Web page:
Musical Monday: Bloodhounds of Broadway (1952)

It’s no secret that the Hollywood Comet loves musicals.
In 2010, I revealed I had seen 400 movie musicals over the course of eight years. Now that number is over 500. To celebrate and share this musical love, here is my weekly feature about musicals.

This week’s musical:
“Bloodhounds of Broadway” (1952) – Musical #589

Studio:
20th Century Fox

Director:
Harmon Jones

Starring:
Mitzi Gaynor, Scott Brady, Mitzi Green, Marguerite Chapman, Michael O’Shea, Wally Vernon, Richard Allen, Mary Wickes (uncredited), Charles Bronson (uncredited)

Plot:
New York bookie Robert “Numbers” Foster (Brady) is in danger of being subpoenaed. He and one of his men, Harry “Poorly” Sammis (Vernon), high tail it out of New York to Florida while Numbers’s girlfriend and singer of his club, Yvonne (Chapman), testifies that Numbers is only a gambler. On their way back to New York, Numbers and Poorly take a wrong turn in Georgia in the country and run out of gas. They come across Emily Ann Stackerlee (Gaynor), who is burying her grandpappy. The two men take pity on the now orphaned girl and bring her back to New York. Emily Ann ends up being older than they expected, so they try to give her a part in their nightclub act. However, Yvonne is jealous and holds the testimony over Numbers’s head.

Trivia:
– Victor Mature and Jean Peters were originally set to star with Mitzi Gaynor, according to a 1951 Los Angeles Examiner article. Their roles were filled by Scott Brady and Marguerite Chapman. Martha Raye and Zero Mostel were also announced by the Hollywood Reporter as acting in the film, but their roles were played by Mitzi Green and Wally Vernon.
– This film is based on the works of Damon Runyon. In 1952, Twentieth Century-Fox was sued by Cy Feuer and Ernest H. Martin, the producers of the Broadway musical Guys and Dolls, which is also based on the works of Runyon. Feuer and Martin said the film used “Guy and Dolls” in a misleading advertising campaign.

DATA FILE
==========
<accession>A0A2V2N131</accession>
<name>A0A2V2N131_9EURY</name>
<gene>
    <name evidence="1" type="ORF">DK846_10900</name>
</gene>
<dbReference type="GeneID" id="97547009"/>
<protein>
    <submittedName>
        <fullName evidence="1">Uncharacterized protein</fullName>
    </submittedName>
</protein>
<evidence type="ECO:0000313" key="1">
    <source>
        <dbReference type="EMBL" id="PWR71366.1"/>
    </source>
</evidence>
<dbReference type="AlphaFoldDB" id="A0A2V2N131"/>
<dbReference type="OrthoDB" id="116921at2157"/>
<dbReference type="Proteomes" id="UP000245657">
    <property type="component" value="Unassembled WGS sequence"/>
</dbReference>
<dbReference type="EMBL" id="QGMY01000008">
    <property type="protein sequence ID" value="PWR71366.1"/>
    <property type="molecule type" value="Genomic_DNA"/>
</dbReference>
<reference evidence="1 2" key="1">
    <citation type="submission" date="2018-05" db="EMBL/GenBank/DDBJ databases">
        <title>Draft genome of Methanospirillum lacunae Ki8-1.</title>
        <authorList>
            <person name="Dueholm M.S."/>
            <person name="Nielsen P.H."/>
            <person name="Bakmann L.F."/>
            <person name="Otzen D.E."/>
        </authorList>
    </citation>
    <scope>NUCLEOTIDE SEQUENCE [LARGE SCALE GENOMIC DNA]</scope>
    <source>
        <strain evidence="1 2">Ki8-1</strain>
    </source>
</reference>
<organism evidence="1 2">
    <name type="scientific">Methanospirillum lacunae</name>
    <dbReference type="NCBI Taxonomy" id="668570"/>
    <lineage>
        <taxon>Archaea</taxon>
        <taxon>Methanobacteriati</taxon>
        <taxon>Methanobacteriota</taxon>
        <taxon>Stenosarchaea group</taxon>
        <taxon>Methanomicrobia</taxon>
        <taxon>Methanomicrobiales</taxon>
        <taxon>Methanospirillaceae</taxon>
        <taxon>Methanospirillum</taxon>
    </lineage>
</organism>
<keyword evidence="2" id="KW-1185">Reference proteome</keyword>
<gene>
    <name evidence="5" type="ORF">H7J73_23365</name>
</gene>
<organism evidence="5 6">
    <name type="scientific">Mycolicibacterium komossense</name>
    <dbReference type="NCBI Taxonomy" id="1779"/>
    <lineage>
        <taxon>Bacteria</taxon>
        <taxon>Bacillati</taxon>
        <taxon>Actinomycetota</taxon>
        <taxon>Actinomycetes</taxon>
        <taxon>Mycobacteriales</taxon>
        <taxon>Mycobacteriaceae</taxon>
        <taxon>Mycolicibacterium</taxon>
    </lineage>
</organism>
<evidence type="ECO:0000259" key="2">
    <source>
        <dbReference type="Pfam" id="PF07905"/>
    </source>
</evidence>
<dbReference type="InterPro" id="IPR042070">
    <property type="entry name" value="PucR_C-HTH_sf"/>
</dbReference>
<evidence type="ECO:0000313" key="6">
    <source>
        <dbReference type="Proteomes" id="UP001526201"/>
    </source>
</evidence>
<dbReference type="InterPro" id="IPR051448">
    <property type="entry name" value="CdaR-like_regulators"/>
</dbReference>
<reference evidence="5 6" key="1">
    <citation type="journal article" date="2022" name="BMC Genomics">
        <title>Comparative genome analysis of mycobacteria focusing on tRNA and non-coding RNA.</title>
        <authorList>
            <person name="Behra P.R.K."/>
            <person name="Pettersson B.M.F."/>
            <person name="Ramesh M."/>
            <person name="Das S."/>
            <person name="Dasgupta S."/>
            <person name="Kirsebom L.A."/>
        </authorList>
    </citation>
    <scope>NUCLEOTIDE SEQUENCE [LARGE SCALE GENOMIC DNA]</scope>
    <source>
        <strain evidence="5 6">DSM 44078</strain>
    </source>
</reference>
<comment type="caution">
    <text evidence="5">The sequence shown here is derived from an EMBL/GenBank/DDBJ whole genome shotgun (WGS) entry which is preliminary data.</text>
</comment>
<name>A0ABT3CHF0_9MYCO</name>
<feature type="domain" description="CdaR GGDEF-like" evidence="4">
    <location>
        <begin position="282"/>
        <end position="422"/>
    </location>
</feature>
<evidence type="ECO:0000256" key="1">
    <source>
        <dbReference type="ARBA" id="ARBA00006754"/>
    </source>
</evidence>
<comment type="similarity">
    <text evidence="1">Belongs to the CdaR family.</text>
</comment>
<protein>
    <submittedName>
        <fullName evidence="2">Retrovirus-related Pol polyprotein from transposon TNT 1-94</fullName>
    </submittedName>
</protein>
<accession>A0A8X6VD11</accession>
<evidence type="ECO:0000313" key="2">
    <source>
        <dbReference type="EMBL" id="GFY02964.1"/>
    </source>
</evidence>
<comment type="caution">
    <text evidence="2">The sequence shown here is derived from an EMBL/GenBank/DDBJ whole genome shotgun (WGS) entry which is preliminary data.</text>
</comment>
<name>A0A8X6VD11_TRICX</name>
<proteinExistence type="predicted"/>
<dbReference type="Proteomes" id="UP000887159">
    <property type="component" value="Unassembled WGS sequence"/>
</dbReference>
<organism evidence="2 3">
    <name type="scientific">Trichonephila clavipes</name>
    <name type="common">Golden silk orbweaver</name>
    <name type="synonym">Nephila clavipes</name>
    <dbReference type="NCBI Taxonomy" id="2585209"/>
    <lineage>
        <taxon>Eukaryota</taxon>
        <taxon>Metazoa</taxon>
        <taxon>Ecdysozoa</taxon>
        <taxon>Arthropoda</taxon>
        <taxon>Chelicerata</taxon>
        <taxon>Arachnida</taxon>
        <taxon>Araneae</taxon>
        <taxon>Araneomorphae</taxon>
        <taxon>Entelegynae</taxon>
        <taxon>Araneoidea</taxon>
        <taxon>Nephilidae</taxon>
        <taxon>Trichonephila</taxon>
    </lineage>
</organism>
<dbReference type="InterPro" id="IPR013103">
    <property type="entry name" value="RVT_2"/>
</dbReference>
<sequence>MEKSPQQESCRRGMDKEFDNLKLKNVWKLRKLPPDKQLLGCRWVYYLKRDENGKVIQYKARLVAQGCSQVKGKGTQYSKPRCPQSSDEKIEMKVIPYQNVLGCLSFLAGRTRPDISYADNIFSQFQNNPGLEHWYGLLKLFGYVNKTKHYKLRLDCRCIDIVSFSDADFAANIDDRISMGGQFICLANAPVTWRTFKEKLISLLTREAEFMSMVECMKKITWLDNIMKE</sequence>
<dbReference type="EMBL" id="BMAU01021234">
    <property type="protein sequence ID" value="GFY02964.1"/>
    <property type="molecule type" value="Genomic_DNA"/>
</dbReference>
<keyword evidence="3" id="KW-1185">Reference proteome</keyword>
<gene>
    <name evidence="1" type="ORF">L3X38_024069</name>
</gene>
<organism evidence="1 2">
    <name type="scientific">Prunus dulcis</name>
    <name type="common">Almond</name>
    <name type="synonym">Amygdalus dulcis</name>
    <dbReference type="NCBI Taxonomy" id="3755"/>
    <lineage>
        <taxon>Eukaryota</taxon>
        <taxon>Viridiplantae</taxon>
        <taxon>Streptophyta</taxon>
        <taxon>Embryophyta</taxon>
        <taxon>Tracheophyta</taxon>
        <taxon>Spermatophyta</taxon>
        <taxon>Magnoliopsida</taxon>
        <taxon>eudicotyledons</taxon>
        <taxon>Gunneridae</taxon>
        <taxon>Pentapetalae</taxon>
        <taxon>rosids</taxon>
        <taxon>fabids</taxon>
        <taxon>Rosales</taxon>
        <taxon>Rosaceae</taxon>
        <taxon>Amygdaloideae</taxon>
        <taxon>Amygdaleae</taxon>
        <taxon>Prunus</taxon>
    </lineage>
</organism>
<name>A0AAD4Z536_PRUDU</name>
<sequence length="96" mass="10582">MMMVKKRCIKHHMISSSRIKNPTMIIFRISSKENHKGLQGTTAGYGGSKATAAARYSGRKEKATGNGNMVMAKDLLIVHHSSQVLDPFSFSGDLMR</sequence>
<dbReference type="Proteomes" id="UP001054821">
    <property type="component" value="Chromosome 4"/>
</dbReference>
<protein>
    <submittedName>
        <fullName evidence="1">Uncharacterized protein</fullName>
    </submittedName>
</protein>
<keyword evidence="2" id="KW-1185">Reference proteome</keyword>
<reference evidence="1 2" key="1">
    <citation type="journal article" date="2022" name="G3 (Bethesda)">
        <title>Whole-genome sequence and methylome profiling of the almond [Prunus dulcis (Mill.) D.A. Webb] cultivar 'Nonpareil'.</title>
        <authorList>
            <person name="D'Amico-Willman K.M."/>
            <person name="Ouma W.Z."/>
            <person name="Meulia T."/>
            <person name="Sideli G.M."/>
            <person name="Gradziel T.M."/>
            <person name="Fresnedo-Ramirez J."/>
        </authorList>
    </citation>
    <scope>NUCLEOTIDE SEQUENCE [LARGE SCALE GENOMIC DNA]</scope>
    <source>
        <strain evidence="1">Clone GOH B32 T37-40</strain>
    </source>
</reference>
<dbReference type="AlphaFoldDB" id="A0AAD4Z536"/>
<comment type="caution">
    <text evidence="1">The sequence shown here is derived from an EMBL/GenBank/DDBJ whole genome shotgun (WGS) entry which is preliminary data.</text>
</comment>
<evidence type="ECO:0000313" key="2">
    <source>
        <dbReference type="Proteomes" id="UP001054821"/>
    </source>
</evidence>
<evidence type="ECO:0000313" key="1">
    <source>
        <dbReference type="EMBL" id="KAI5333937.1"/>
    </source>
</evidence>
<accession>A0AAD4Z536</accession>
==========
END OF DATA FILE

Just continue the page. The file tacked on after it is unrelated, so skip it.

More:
– Mitzi Green’s last film
– Charles Bronson in an uncredited role
– Remade in 1989 under the same title starring Matt Dillon and Madonna
– Produced by George Jessel
– Costumes by Travilla

Highlights:
– The bloodhound dogs
– The colorful Technicolor musical numbers

Notable Songs:
-“80 Miles Outside of Atlanta” performed by Mitzi Gaynor
-“I’ve Got a Feelin’ You’re Foolin'” performed by Mitzi Gaynor, Richard Allen, Mitzi Green

My review:
I adore Mitzi Gaynor, but some of her early 20th Century Fox films can be hard to come across. I recently joined DVD Netflix and was excited to see “Bloodhounds of Broadway” (1952) was one of the movies you could rent. I knew “Bloodhounds” was on DVD for a few years, but never wanted to take the gamble to buy it and not like it.

I wasn’t sure what to expect from the film’s description involving bookies and a naive girl. This plot sounded too similar to “Guys and Dolls,” a story and film I don’t particularly care for. But I was pleasantly surprised by how charming and fun “Bloodhounds of Broadway” was, and other than gambling, the two stories aren’t similar.

Going into the film and looking at the cast list, I only knew of Mitzi Gaynor, Michael O’Shea (who was low on billing) and vaguely of Marguerite Chapman. I wasn’t familiar with leading man Scott Brady, who was extremely handsome, and surprised that he was the brother of bad boy actor, Lawrence Tierney. For the first time being aware of Brady, I thought he was swoon-worthy in his role and a decent actor. In the DVD’s featurette, “Mitzi Gaynor: Impressions of the Fox Years” was complimentary and said Brady had a rare mix of looks and acting chops.

Scott Brady and Marguerite Chapman in “Bloodhounds of Broadway”